Wednesday, March 11, 2020

A Trio of Books for Women's History Month, 2019

In a year's time I usually read several good books related to women in history.  This year I came up a little short.   Still, I think these three are worth reading if the times and places are of interest to you.

The Hidden Lives of Tudor Women:  A Social History 
by Elizabeth Norton
     This book is organized into the seven ages of Tudor women which Norton categorized as infants; young ladies; marriage; tradeswomen; pilgrimages and punishments; settlements and proposals; and old age.  The author often uses well-known royal figures to describe the ages, though also includes “common” women to detail events in women’s lives.  (I suspect the information available through her research informed the author's decision about which women and details she could include.) 

The text was occasionally interrupted with sidebars that were two columns wide and sometimes a page or two long.  They were well-defined and placed so as not to interrupt the flow of the content and paragraphs both before and after them.  Some of the topics in these sidebars include, “A Pleasant Pastime for a Child,” Samplers and Stitchery,” “Those Things that Prohibit Conception,” “Cutpurses and Arsonists,” “Angels Food and Holy Maids,” etc.  You get the idea.  They were interesting and added depth to the rest of the content of the book.

One sentence gives a good idea about the standing of women at that time.
Despite everything they actually did to earn themselves, and their dependents, an income, for Tudor women it remained their marital status that defined them rather than the type of work, business or trade that they might pursue.  (p. 111)
Reading about and trying to imagine the situation of Tudor women, from birth throughout their lives into old age, makes me shudder.  It also makes me hold them in high esteem:  they were not weak women.  Looking from the perspective of 2020 to the Tudor age (1485-1603) I am grateful to be alive now, not only because of the near-equal standing of women in society but also because of the freedoms we enjoy and the modern conveniences we have.

If your ancestors come from England and you're interested in social history, you may enjoy this book and its look into the lives of women of that time.


Down Cut Shin Creek:  The Pack Horse Librarians of Kentucky 
by Kathi Appelt & Jeanne Cannella Schmitzer
     This is a children’s chapter book with many photos of the pack horse librarians, an imagined day with one of them, and an explanation of the program.  I thought it gave an excellent, simple overview of the program.

I found Down Cut Shin Creek after reading The Book Woman of Troublesome Creek, by Kim Michele Richardson, which tells the fictional story of young Cussy Mary and her mule, Junia, who carried books to patrons through the hills and coal mining areas of eastern Kentucky.  Cussy Mary described herself as a "Blue" and resulted in her being considered colored and treated as such.  It was a good introduction to the hardships and challenges of pack horse librarians as well as the discrimination associated with being a person of color in the 1940s.

Cussy Mary’s father's comment about books, “A sneaky time thief is in them books.  There’s more important ways to spend a fellar’s time,” suggests the challenges of introducing books and reading to the people of that time and location.  Building trust and persuading people that reading was a good thing is a theme throughout the book.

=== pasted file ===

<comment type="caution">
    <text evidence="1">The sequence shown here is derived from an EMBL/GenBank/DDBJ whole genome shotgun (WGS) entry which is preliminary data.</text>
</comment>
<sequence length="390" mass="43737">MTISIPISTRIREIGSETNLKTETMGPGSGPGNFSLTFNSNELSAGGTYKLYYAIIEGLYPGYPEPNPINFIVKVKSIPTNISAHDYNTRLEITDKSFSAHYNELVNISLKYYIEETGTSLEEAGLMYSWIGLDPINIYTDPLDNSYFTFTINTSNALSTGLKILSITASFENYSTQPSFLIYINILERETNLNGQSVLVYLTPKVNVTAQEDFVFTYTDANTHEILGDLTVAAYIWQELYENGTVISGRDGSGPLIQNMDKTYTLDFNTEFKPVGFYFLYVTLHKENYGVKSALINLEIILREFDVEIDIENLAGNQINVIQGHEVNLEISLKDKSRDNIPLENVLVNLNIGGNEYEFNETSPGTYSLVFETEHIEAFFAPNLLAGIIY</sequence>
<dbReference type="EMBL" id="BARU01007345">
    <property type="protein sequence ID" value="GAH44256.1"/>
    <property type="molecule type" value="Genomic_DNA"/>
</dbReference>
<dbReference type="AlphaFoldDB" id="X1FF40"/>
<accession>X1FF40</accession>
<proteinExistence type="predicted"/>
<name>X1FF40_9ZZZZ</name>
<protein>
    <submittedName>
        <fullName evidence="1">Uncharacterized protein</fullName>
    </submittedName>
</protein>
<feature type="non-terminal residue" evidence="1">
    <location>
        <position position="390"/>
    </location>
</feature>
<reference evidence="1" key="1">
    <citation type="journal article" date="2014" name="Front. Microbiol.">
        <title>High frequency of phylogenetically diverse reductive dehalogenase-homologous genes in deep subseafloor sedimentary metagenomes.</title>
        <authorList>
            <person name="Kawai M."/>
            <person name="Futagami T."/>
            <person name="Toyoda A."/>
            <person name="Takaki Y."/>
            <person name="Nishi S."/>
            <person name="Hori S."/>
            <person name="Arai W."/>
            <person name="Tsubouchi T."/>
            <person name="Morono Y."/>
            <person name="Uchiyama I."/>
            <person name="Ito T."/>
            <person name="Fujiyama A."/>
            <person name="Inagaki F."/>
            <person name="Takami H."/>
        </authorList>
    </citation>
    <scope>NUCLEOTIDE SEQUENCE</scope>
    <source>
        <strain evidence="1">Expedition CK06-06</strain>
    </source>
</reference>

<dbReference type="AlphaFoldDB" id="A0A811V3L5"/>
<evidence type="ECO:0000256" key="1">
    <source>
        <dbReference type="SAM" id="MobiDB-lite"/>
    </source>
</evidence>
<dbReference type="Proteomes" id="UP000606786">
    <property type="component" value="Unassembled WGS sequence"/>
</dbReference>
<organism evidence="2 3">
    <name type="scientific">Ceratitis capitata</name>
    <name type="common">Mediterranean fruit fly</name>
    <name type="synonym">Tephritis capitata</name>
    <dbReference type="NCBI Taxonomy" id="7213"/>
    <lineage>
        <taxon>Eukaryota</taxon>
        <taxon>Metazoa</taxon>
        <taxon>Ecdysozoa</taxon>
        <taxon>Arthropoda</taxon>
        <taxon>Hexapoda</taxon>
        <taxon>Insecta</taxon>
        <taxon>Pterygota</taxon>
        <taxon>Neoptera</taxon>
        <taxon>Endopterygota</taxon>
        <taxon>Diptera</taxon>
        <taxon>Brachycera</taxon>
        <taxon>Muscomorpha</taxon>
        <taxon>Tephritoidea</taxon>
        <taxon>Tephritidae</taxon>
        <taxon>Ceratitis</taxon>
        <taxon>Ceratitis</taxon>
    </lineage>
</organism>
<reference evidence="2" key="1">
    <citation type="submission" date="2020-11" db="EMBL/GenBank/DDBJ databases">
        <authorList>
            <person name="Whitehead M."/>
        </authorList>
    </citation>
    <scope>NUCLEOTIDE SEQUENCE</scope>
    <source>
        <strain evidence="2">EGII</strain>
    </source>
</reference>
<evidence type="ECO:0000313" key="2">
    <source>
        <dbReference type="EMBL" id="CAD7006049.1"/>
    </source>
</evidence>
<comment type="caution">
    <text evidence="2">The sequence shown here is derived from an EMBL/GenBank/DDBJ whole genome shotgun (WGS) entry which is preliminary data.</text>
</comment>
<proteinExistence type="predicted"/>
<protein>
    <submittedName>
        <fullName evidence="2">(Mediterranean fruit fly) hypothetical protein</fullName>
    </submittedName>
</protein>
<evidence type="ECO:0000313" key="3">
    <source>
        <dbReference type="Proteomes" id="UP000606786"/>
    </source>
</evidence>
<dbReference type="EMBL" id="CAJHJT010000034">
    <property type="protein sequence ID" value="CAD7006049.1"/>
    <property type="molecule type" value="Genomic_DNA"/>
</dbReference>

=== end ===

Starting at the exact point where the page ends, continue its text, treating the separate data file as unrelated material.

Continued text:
Victoria the Queen:  An Intimate Biography of the Woman Who Ruled an Empire 
by Julia Baird
     I appreciated the detail of this book which includes Victoria's interactions with her contemporaries and her perspectives of current events of the time and, more importantly, how she instituted changes.  Most of us probably have some awareness and knowledge of Victoria and the Victorian time period.  This book gave me a greater insight into Victoria and her life.  As the author suggests in the introductory paragraphs, Victoria wasn't perfect.  She had her faults, yet she was a great queen despite her faults.

The subject of child labor repeats throughout the book as changes came about, little by little, decade after decade.  In July, 1832, at the age of 13, Victoria travelled to Wales.  She described the impact of coal mining in the country near Birmingham.  My coal mining ancestors lived further north, in Durham and Northumberland, however I suspect the description below would apply equally to both locations.
The men, women, children, country and houses are all black.  The country is very desolate everywhere; there is coal about, and the grass is quite blasted and black.  I just now see an extraordinary building flaming with fire.  The country continues black, engines flaming, coals in abundance, everywhere smoking and burning coal-heaps, intermingled with wretched huts and carts and little ragged children.      (p. 41)

Reporting on Victoria’s Diamond Jubilee in 1898, Mark Twain wrote,
'British history is two thousand years old, and yet in a good many ways the world has moved further ahead since the Queen was born than it moved in all the rest of the two thousand years put together....  She has seen more things invented than any other monarch that ever lived.’  Since Victoria ascended to the throne in 1837, the lives of people in her country and around the world had been transformed by the invention of the railway, steamship, telegraph, telephone, sewing machine, electric light, typewriter, camera, and more.    (p. 465)
Again, if you have ancestors who lived in England during the reign of Queen Victoria, this will give you insight into what their lives may have been like. 

Have you read any of these books and, if so, what did you think?  Do you have other books to recommend for women's history?

--Nancy.

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